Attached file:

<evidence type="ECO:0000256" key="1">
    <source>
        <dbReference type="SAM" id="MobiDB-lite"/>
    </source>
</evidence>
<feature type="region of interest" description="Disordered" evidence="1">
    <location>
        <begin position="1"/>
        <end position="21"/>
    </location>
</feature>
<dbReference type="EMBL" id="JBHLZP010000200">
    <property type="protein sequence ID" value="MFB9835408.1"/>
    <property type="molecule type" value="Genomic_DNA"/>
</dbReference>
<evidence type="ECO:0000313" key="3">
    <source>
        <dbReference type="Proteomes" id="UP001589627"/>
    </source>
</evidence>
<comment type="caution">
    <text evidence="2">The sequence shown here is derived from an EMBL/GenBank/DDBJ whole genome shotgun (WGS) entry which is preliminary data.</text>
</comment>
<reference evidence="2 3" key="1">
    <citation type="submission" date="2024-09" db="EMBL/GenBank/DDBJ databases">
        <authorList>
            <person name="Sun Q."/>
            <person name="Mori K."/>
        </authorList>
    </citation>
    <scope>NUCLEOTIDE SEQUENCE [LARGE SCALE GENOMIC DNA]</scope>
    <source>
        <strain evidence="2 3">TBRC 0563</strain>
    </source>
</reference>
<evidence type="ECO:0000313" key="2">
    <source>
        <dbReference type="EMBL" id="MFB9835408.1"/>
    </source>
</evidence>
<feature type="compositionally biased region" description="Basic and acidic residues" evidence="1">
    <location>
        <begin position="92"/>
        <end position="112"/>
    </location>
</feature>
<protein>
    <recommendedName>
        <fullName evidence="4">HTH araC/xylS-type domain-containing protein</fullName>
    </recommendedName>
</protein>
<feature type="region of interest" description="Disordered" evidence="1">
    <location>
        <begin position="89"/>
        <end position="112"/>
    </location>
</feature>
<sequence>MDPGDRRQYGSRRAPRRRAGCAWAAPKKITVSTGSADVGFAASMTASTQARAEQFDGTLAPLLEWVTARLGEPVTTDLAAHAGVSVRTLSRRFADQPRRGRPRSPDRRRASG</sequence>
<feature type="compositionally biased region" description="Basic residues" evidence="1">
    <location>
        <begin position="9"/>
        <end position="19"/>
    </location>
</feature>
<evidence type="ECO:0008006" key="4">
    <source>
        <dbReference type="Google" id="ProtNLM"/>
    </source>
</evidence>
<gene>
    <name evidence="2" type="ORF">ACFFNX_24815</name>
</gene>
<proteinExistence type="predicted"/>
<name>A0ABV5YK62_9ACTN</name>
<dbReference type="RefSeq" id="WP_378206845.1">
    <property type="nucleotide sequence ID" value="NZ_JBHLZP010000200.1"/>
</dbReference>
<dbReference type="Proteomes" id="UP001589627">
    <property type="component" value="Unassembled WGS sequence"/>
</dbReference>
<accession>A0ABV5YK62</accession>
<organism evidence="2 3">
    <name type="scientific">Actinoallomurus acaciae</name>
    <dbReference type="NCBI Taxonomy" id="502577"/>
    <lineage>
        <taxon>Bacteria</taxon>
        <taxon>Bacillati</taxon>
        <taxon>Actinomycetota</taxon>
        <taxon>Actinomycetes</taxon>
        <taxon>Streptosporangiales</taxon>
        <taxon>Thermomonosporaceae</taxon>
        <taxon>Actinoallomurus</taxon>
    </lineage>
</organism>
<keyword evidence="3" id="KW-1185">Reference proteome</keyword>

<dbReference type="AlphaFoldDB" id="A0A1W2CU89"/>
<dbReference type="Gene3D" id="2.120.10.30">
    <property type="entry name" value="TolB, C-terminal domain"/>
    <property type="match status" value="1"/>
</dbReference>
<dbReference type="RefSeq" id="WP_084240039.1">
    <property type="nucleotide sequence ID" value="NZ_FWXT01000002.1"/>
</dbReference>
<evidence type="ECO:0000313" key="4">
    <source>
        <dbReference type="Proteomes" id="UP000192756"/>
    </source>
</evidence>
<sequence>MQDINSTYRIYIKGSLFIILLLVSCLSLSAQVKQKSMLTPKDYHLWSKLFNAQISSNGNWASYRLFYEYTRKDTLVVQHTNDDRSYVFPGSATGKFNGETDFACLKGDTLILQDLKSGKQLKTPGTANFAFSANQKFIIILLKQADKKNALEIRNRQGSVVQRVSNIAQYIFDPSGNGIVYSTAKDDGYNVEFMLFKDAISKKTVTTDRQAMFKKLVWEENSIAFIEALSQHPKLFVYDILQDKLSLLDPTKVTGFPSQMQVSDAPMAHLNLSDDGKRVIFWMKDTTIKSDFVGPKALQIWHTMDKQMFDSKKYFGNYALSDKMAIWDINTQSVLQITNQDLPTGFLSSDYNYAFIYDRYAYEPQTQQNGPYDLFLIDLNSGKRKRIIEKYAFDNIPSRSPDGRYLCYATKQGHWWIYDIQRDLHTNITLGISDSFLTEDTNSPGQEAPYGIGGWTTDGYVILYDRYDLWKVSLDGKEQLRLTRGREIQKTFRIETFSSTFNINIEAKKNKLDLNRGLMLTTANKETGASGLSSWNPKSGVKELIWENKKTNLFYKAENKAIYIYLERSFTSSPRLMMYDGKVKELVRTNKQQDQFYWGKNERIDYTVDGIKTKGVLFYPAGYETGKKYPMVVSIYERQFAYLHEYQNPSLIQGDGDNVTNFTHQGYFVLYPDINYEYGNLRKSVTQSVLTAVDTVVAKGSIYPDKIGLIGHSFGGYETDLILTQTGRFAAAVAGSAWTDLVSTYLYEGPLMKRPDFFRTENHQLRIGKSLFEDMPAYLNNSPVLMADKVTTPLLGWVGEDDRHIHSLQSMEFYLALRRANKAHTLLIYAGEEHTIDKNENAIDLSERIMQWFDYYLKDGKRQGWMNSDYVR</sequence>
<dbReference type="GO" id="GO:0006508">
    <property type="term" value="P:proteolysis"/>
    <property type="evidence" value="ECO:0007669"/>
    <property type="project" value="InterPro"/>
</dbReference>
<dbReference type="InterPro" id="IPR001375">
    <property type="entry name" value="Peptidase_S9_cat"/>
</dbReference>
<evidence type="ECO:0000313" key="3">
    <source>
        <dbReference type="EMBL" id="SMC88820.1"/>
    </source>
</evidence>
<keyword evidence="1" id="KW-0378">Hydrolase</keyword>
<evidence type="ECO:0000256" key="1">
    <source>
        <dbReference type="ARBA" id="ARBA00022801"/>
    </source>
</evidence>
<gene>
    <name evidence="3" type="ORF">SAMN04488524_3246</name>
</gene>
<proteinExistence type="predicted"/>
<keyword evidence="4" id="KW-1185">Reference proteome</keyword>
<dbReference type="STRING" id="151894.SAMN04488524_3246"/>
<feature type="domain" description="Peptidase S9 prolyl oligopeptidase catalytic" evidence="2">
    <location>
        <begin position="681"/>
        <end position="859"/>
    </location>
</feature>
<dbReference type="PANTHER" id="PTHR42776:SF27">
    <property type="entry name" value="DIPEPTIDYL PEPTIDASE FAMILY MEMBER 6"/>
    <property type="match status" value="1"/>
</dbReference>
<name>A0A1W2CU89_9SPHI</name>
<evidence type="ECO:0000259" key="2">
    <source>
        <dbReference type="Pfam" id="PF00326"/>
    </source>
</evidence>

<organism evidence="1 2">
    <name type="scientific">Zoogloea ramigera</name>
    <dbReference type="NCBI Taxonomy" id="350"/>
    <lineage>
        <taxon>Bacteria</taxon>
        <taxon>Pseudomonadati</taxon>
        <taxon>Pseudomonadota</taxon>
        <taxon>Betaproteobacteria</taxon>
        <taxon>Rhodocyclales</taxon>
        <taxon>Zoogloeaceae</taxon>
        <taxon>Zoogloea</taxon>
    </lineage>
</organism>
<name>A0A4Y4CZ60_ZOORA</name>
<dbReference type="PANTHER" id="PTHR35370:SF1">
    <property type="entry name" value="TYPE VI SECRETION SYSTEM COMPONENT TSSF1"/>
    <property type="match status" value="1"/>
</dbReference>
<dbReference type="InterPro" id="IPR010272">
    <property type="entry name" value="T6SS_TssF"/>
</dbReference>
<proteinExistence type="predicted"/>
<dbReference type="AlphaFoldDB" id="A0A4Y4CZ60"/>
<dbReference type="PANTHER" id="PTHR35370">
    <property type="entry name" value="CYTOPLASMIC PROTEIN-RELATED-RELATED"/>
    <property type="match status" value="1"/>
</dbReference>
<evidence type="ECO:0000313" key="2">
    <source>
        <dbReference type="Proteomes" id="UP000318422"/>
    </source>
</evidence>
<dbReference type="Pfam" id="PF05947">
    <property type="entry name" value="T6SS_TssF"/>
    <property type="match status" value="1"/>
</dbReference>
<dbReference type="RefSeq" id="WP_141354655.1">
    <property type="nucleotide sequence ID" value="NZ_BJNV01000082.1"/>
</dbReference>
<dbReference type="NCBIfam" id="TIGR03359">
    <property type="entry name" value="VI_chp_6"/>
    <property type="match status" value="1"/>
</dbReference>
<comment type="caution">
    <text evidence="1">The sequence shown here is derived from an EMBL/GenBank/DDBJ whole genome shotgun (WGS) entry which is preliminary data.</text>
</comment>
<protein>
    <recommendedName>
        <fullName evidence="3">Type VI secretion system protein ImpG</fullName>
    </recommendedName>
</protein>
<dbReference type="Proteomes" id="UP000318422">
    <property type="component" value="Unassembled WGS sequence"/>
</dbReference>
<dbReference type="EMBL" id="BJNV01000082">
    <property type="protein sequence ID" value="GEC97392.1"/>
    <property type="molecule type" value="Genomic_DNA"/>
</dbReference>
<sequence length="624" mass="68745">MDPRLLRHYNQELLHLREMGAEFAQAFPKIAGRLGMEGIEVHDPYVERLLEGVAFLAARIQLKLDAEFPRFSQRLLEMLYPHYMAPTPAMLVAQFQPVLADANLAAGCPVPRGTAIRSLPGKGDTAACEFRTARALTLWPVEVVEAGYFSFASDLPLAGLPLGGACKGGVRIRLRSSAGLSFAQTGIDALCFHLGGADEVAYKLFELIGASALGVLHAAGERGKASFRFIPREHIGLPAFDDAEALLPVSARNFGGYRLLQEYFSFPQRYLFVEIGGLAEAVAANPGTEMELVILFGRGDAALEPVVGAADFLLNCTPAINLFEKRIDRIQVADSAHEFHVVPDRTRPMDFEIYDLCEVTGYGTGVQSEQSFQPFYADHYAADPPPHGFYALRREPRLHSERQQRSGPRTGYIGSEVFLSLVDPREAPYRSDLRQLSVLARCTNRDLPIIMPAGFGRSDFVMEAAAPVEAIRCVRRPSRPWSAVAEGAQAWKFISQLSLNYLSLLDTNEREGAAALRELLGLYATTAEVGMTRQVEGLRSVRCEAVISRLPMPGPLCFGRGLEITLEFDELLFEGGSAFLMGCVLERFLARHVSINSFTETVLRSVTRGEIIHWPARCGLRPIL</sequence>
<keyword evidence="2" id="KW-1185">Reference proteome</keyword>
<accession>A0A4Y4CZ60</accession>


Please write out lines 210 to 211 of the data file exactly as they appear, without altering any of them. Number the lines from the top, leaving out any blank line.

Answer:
<keyword evidence="2" id="KW-1185">Reference proteome</keyword>
<accession>A0A4Y4CZ60</accession>